Katrina Sark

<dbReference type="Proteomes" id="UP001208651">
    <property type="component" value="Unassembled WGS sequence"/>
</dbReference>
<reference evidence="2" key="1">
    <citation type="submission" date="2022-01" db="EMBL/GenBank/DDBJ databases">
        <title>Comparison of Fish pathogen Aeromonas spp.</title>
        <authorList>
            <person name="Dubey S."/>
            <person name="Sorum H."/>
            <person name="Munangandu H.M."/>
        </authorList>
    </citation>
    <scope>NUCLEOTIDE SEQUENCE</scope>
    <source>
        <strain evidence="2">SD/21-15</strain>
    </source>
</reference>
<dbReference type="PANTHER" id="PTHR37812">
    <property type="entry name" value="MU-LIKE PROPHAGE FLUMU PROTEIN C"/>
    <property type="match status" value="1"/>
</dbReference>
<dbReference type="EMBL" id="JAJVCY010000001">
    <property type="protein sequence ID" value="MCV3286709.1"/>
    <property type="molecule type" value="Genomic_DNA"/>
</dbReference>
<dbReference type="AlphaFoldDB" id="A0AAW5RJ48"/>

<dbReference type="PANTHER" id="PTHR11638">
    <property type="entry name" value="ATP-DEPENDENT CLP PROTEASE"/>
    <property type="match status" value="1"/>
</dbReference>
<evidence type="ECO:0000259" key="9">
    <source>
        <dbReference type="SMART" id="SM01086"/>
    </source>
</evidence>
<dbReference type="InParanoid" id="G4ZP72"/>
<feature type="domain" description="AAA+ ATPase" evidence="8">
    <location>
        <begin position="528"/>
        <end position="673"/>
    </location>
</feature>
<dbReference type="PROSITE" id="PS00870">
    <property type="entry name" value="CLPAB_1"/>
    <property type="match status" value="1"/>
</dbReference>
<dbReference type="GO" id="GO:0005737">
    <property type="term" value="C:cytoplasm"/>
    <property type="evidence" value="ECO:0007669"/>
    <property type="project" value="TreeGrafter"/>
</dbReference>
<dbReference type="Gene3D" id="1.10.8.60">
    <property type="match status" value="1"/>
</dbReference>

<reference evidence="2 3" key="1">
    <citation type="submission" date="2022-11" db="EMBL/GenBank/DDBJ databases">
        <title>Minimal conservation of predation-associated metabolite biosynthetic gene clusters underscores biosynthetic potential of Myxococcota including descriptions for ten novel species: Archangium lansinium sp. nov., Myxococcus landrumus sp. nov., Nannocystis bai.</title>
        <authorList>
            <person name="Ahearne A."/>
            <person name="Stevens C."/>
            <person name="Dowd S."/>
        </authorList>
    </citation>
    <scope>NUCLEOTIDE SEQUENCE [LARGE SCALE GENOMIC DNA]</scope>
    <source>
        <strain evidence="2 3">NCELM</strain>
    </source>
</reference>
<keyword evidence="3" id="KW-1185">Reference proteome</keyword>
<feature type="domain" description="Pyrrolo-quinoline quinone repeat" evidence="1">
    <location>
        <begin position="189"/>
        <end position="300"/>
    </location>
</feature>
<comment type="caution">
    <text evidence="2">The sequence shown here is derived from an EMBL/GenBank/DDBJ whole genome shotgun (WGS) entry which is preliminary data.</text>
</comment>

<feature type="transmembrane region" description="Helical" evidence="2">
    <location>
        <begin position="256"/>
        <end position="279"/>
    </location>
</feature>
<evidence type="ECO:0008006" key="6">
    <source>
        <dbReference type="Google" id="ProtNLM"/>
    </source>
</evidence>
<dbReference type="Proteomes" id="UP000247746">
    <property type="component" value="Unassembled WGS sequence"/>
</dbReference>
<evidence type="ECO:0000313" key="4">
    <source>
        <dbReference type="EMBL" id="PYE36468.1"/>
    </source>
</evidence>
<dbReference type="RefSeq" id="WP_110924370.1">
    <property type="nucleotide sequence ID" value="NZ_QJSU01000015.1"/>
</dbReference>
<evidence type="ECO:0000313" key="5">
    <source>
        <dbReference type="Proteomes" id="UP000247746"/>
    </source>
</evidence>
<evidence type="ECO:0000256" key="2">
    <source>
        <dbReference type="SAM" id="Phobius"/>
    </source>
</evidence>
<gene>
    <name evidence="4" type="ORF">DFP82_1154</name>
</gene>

1 – Fashion, Art, and the Marketing of Modernism p.19 – What set Charles Frederick Worth apart from previous dressmakers to the international aristocracy and wealthy bourgeoisie was not simply that he was male rather than female (although this did constitute a potentially scandalous departure from the prevailing norm, it also effectively raised the stature of the heretofore predominantly female dressmaking profession), but rather that, for the first time, fashionable women’s wear was the creation 1 – Fashion, Art, and the Marketing of Modernism p.19 – What set Charles Frederick Worth apart from previous dressmakers to the international aristocracy and wealthy bourgeoisie was not simply that he was male rather than female (although this did constitute a potentially scandalous departure from the prevailing norm, it also effectively raised the stature of the heretofore predominantly female dressmaking profession), but rather that, for the first time, fashionable women’s wear was the creation of a single designer who not only selected the fabrics and ornaments that made up any given outfit but who developed the design and produced the final product. Worth’s success in consolidating these previously distinct operations enabled him to exercise extraordinary influence over the direction of France’s luxury textiles industry and to gain control of all aspects of the dressmaking process. He was, therefore, in a position to dictate the character of each dress he designed down to its smallest details and, more importantly, to position haute couture as a powerful force for regularization in the increasingly rapid pace of fashionable innovation through the semi-annual rhythm of its presentations of new models. p.21 – Having taken command of the design, production, and distribution processes for the gowns he created, Worth was able to set the tone for high fashion during the last third of the nineteenth century, and to charge his clients accordingly. Costume historian Diana de Marly notes that “it did not suffice to be merely wealthy to go to Worth, a client had to be in the millionaire or rich aristocratic class.” Worth gowns, particularly those intended to be worn at formal court appearances and masquerade balls, typically incorporated extremely expensive materials such as silk, brocade, or handmade lace. The labor-intensive nature of hand embroidery and the other specialized sewing techniques required in their production also contributed to the high price of his dresses. 2 – Theater and the Spectacle of Fashion p.101 – The most famous of Paul Poiret’s extravagant parties, to which he gave the title “The Thousand and Second Night,” was a fantasy based on the tales of The Arabian Nights that came to life on the evening of 24 June 1911. For that occasion, Poiret and his wife required their 300 guests (mostly artists and patrons of the arts) to dress up in “Oriental” costumes. p.102 – Those who failed to do so were refused entry, unless they were willing to outfit themselves on the spot in Persian-style clothes that Poiret had designed “according to authentic documents.” Thus, Poiret used the occasion of an extraordinarily sumptuous party to demand that everyone in his circle accept the controversial features of his latest couture creations, including the jupe-culotte and harem trousers, which dominated his spring 1911 collection of women’s clothes introduced early that year, probably in response to the impact of Léon Bakst’s designs for the Ballets Russes production of Schéhérazade, which Poiret, who regularly attended the theater and other prominent cultural venues in Paris, had seen when it premiered there on 4 June 1910. p.103 – Although Poiret always resisted any suggestion that the was indebted to the Ballets Russes for his introduction to “Oriental” styles of dress, and there is evidence to support the contention that he arrived independently at an interest in the tales of The Arabian Nights, particularly Schéhérazade, Bakst’s costumes and stage designs had indeed been hugely influential. Bakst himself noted in a letter to his wife written after the public dress rehearsal of Schéhérazade that “the whole of Paris now dresses in ‘Oriental’ clothes.” p.104 – As Alexander Schouvaloff has pointed out, “At the time, everything east of Suez was called ‘Oriental,’ but Schéhérazade was not the real Orient. It was a Russian idea of an Orient as seen by the French, and they were taken in by it because they had not seen anything like it on stage before. There was, after all, nothing new about the Orient as such – it had been more or less in fashion since the time of Delacroix – but everything was new about Schéhérazade. p.118 – After 1880, French women gained access to state-sponsored secondary education and subsequently began to enter the job market in areas that had traditionally been restricted to men. Their potential mobility and independence, whether they wore culottes or not, were increasingly perceived as a threat to the traditional social structure based upon the sexual division of labor and a controversial role for women within the confines of the family rather than out in the public domain. p.119 – Around the turn of the century, the image of a culotte- or trouser-clad woman on a bicycle circulated widely on posters and in cartoons where this femme nouvelle was often represented as a muscular, cigarette-smoking androgyne. Comparable suggestions of sexual inversion were at work in the Oriental costumes that Bakst designed for the Ballets Russes, and not only because women wore trousers; men’s clothing could also challenge conversional gender categories. For example, in Schéhérazade, Nijinsky wore billowing trousers and a brassiere-like top supported at the shoulders and decorated at the midriff by strands of pearls.